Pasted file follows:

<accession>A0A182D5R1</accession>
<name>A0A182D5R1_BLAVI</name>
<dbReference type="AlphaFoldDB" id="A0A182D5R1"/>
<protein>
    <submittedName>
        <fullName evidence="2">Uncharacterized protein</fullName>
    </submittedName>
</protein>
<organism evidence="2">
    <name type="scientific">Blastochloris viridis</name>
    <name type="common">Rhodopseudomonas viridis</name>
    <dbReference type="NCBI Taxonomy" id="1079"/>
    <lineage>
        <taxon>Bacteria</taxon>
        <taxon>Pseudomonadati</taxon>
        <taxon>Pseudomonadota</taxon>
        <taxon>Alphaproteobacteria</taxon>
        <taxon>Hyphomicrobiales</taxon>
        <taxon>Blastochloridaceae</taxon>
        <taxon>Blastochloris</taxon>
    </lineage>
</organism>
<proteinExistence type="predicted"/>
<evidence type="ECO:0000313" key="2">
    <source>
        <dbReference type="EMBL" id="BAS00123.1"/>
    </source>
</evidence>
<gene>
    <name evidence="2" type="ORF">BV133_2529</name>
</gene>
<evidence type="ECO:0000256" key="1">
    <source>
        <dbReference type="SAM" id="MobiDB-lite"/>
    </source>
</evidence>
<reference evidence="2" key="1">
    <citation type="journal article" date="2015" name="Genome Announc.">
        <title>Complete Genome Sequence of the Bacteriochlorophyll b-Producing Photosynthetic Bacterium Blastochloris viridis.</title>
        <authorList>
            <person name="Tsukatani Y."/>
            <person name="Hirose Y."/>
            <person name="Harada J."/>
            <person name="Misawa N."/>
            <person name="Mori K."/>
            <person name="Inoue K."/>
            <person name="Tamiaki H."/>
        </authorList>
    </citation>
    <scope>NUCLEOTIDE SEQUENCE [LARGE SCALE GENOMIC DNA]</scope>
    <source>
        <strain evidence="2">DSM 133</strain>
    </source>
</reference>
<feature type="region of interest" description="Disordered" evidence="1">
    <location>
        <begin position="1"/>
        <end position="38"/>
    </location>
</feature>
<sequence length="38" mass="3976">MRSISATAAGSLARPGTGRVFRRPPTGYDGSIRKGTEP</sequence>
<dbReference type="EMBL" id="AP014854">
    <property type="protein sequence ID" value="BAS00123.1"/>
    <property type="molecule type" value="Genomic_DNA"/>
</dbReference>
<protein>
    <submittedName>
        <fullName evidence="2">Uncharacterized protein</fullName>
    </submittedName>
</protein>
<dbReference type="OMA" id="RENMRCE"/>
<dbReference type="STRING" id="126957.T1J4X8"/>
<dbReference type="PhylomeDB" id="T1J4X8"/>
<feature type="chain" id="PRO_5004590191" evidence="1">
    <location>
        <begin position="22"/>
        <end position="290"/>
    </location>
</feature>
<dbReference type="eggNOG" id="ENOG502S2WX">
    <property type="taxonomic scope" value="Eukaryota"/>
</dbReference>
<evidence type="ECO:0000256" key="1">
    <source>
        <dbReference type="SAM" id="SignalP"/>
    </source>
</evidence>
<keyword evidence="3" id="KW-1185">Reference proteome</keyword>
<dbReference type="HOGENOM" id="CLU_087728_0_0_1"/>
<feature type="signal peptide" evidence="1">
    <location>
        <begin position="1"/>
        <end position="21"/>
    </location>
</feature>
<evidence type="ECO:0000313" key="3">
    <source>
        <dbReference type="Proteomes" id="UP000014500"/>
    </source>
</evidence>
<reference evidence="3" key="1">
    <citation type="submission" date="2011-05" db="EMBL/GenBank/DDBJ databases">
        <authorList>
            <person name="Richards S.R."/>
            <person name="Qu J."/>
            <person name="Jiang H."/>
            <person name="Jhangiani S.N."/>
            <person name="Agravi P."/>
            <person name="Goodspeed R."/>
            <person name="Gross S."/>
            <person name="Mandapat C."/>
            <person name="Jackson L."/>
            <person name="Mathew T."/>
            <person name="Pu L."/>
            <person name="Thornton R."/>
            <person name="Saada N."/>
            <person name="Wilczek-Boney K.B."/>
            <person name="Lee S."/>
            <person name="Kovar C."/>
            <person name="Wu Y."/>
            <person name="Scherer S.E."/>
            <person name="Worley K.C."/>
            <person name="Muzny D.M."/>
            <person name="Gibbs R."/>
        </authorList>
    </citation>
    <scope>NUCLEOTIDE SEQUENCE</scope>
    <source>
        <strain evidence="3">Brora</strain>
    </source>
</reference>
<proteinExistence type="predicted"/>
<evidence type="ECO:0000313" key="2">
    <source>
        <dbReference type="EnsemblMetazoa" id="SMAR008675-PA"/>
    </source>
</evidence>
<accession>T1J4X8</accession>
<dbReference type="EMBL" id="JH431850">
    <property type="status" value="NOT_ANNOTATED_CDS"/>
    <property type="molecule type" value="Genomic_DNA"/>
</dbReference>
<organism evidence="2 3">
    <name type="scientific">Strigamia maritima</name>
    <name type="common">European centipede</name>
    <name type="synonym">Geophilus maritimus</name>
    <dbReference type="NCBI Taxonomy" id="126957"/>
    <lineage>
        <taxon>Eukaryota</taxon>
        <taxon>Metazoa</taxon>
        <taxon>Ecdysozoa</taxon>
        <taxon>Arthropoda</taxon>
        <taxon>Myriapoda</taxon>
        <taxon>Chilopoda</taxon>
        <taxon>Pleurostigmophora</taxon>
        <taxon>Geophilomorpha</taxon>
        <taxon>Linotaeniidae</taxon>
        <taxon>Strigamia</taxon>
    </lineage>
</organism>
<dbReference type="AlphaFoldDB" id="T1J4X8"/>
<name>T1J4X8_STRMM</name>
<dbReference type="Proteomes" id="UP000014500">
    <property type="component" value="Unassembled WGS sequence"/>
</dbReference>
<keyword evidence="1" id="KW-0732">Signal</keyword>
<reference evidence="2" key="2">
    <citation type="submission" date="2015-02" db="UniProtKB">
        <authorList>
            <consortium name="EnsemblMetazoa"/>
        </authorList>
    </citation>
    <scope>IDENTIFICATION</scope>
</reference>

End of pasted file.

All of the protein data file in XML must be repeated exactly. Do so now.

<accession>A0A182D5R1</accession>
<name>A0A182D5R1_BLAVI</name>
<dbReference type="AlphaFoldDB" id="A0A182D5R1"/>
<protein>
    <submittedName>
        <fullName evidence="2">Uncharacterized protein</fullName>
    </submittedName>
</protein>
<organism evidence="2">
    <name type="scientific">Blastochloris viridis</name>
    <name type="common">Rhodopseudomonas viridis</name>
    <dbReference type="NCBI Taxonomy" id="1079"/>
    <lineage>
        <taxon>Bacteria</taxon>
        <taxon>Pseudomonadati</taxon>
        <taxon>Pseudomonadota</taxon>
        <taxon>Alphaproteobacteria</taxon>
        <taxon>Hyphomicrobiales</taxon>
        <taxon>Blastochloridaceae</taxon>
        <taxon>Blastochloris</taxon>
    </lineage>
</organism>
<proteinExistence type="predicted"/>
<evidence type="ECO:0000313" key="2">
    <source>
        <dbReference type="EMBL" id="BAS00123.1"/>
    </source>
</evidence>
<gene>
    <name evidence="2" type="ORF">BV133_2529</name>
</gene>
<evidence type="ECO:0000256" key="1">
    <source>
        <dbReference type="SAM" id="MobiDB-lite"/>
    </source>
</evidence>
<reference evidence="2" key="1">
    <citation type="journal article" date="2015" name="Genome Announc.">
        <title>Complete Genome Sequence of the Bacteriochlorophyll b-Producing Photosynthetic Bacterium Blastochloris viridis.</title>
        <authorList>
            <person name="Tsukatani Y."/>
            <person name="Hirose Y."/>
            <person name="Harada J."/>
            <person name="Misawa N."/>
            <person name="Mori K."/>
            <person name="Inoue K."/>
            <person name="Tamiaki H."/>
        </authorList>
    </citation>
    <scope>NUCLEOTIDE SEQUENCE [LARGE SCALE GENOMIC DNA]</scope>
    <source>
        <strain evidence="2">DSM 133</strain>
    </source>
</reference>
<feature type="region of interest" description="Disordered" evidence="1">
    <location>
        <begin position="1"/>
        <end position="38"/>
    </location>
</feature>
<sequence length="38" mass="3976">MRSISATAAGSLARPGTGRVFRRPPTGYDGSIRKGTEP</sequence>
<dbReference type="EMBL" id="AP014854">
    <property type="protein sequence ID" value="BAS00123.1"/>
    <property type="molecule type" value="Genomic_DNA"/>
</dbReference>
<protein>
    <submittedName>
        <fullName evidence="2">Uncharacterized protein</fullName>
    </submittedName>
</protein>
<dbReference type="OMA" id="RENMRCE"/>
<dbReference type="STRING" id="126957.T1J4X8"/>
<dbReference type="PhylomeDB" id="T1J4X8"/>
<feature type="chain" id="PRO_5004590191" evidence="1">
    <location>
        <begin position="22"/>
        <end position="290"/>
    </location>
</feature>
<dbReference type="eggNOG" id="ENOG502S2WX">
    <property type="taxonomic scope" value="Eukaryota"/>
</dbReference>
<evidence type="ECO:0000256" key="1">
    <source>
        <dbReference type="SAM" id="SignalP"/>
    </source>
</evidence>
<keyword evidence="3" id="KW-1185">Reference proteome</keyword>
<dbReference type="HOGENOM" id="CLU_087728_0_0_1"/>
<feature type="signal peptide" evidence="1">
    <location>
        <begin position="1"/>
        <end position="21"/>
    </location>
</feature>
<evidence type="ECO:0000313" key="3">
    <source>
        <dbReference type="Proteomes" id="UP000014500"/>
    </source>
</evidence>
<reference evidence="3" key="1">
    <citation type="submission" date="2011-05" db="EMBL/GenBank/DDBJ databases">
        <authorList>
            <person name="Richards S.R."/>
            <person name="Qu J."/>
            <person name="Jiang H."/>
            <person name="Jhangiani S.N."/>
            <person name="Agravi P."/>
            <person name="Goodspeed R."/>
            <person name="Gross S."/>
            <person name="Mandapat C."/>
            <person name="Jackson L."/>
            <person name="Mathew T."/>
            <person name="Pu L."/>
            <person name="Thornton R."/>
            <person name="Saada N."/>
            <person name="Wilczek-Boney K.B."/>
            <person name="Lee S."/>
            <person name="Kovar C."/>
            <person name="Wu Y."/>
            <person name="Scherer S.E."/>
            <person name="Worley K.C."/>
            <person name="Muzny D.M."/>
            <person name="Gibbs R."/>
        </authorList>
    </citation>
    <scope>NUCLEOTIDE SEQUENCE</scope>
    <source>
        <strain evidence="3">Brora</strain>
    </source>
</reference>
<proteinExistence type="predicted"/>
<evidence type="ECO:0000313" key="2">
    <source>
        <dbReference type="EnsemblMetazoa" id="SMAR008675-PA"/>
    </source>
</evidence>
<accession>T1J4X8</accession>
<dbReference type="EMBL" id="JH431850">
    <property type="status" value="NOT_ANNOTATED_CDS"/>
    <property type="molecule type" value="Genomic_DNA"/>
</dbReference>
<organism evidence="2 3">
    <name type="scientific">Strigamia maritima</name>
    <name type="common">European centipede</name>
    <name type="synonym">Geophilus maritimus</name>
    <dbReference type="NCBI Taxonomy" id="126957"/>
    <lineage>
        <taxon>Eukaryota</taxon>
        <taxon>Metazoa</taxon>
        <taxon>Ecdysozoa</taxon>
        <taxon>Arthropoda</taxon>
        <taxon>Myriapoda</taxon>
        <taxon>Chilopoda</taxon>
        <taxon>Pleurostigmophora</taxon>
        <taxon>Geophilomorpha</taxon>
        <taxon>Linotaeniidae</taxon>
        <taxon>Strigamia</taxon>
    </lineage>
</organism>
<dbReference type="AlphaFoldDB" id="T1J4X8"/>
<name>T1J4X8_STRMM</name>
<dbReference type="Proteomes" id="UP000014500">
    <property type="component" value="Unassembled WGS sequence"/>
</dbReference>
<keyword evidence="1" id="KW-0732">Signal</keyword>
<reference evidence="2" key="2">
    <citation type="submission" date="2015-02" db="UniProtKB">
        <authorList>
            <consortium name="EnsemblMetazoa"/>
        </authorList>
    </citation>
    <scope>IDENTIFICATION</scope>
</reference>